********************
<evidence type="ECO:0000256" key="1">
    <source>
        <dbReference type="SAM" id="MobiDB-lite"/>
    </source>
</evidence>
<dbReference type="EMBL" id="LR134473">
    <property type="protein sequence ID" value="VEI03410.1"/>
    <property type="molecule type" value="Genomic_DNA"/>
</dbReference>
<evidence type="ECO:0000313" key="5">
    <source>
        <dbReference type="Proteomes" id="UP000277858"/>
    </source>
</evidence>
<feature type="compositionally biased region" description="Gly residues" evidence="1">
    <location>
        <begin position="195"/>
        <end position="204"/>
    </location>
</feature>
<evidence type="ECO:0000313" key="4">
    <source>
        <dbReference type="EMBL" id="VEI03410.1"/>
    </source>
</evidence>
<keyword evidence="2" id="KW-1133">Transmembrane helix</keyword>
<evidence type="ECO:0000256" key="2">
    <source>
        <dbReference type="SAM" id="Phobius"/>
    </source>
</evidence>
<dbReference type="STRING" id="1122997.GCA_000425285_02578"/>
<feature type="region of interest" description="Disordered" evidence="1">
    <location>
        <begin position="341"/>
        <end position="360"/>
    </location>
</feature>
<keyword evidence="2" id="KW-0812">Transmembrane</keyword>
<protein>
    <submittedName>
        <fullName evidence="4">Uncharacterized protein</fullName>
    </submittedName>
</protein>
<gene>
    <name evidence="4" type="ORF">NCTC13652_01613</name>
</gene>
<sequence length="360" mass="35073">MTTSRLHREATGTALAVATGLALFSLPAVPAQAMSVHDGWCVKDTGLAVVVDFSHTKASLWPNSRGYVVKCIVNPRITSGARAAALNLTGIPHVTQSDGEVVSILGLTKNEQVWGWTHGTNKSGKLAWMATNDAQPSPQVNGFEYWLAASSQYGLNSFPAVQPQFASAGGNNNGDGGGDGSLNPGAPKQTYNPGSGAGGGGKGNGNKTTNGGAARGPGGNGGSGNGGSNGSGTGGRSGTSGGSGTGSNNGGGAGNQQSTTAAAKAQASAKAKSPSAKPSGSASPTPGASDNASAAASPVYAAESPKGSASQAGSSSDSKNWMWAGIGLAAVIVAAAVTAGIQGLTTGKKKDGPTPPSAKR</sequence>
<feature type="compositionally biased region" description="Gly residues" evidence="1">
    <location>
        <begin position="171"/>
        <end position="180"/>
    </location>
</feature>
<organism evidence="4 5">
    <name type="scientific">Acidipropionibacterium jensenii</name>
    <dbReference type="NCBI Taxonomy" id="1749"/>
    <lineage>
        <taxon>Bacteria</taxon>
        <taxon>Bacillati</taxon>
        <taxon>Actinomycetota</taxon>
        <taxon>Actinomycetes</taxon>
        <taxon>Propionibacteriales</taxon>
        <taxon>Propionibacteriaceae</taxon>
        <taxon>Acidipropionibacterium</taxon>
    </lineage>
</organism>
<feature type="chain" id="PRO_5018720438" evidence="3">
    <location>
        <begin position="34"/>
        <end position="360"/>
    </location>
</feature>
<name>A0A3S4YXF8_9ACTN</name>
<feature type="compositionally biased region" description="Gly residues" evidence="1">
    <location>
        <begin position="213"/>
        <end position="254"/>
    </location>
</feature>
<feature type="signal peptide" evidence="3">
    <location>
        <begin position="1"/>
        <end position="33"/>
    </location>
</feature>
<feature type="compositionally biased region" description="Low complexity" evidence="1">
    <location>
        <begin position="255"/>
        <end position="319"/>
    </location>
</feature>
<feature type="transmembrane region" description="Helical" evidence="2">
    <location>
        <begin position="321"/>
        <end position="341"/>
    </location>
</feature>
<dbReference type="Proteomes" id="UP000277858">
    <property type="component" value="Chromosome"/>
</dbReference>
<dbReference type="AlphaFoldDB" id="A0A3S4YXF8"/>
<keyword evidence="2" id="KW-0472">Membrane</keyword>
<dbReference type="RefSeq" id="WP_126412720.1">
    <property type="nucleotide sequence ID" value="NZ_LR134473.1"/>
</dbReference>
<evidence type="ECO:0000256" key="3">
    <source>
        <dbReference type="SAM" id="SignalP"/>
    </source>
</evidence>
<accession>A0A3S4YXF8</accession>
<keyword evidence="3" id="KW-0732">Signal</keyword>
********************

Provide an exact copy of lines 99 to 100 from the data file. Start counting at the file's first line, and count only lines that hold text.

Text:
<dbReference type="Proteomes" id="UP000277858">
    <property type="component" value="Chromosome"/>